Inadequate treatment of pain in the ED is a persistent problem.3 The major types of pain encountered in the ED include acute, chronic, neuropathic, and nociceptive.10 Orthopedic injuries (e.g., bone fractures, torn muscles, and ligaments), burns, cuts, migraine headaches, and infections are common causes of these types of pain. Pain management in the ED typically entails the administration of parenteral analgesic agents (e.g., nonsteroidal anti-inflammatory drugs [NSAIDs], acetaminophen, opioids, ketamine) and/or application of regional blocks (e.g., Bier block, hematoma block).11 Although pharmacotherapy is a mainstay in pain management, appropriate medication selection can be complicated not only by patient-specific factors (e.g., age, disease state, medication history, pharmacogenetic profile) but also by the chaotic and perhaps overcrowded and discombobulated environment of the ED, where a patient’s analgesic needs might go undertreated or overlooked altogether.12 Given the subjective nature of pain, assessment of pain and drug selection can be challenging, especially in the ED setting where the amount of time allotted to a patient may be limited. Moreover, some urgent ED interventions (e.g., venipuncture, indwelling stomach or bladder tubes) may even exacerbate a patient’s pain and lead to overall dissatisfaction.12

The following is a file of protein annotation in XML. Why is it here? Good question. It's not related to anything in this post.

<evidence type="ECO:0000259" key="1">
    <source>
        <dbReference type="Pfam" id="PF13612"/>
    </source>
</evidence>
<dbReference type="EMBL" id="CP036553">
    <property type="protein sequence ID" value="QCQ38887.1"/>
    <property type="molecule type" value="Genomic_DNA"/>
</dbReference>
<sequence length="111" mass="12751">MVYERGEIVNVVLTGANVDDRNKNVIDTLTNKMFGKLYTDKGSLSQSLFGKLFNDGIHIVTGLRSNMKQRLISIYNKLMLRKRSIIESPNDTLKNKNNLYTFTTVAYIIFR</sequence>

Although opioid-based therapeutics have long been utilized to manage pain, the current opioid crisis has been a major challenge to healthcare providers. The number of opioid prescriptions has declined since its peak in 2011, and they are now usually reserved for short-term use in patients with moderate to severe acute pain.13,14 Individuals with moderate acute pain are typically initiated on a mild opioid such as tramadol or codeine, whereas those with severe pain are started on a more potent opioid such as low-dose hydrocodone.7 The patient is then monitored to determine the effectiveness of the therapy and whether any adjustments should be made. Opioids are seldom considered as first-line agents for chronic pain management, with some exceptions including cancer pain and palliative care.13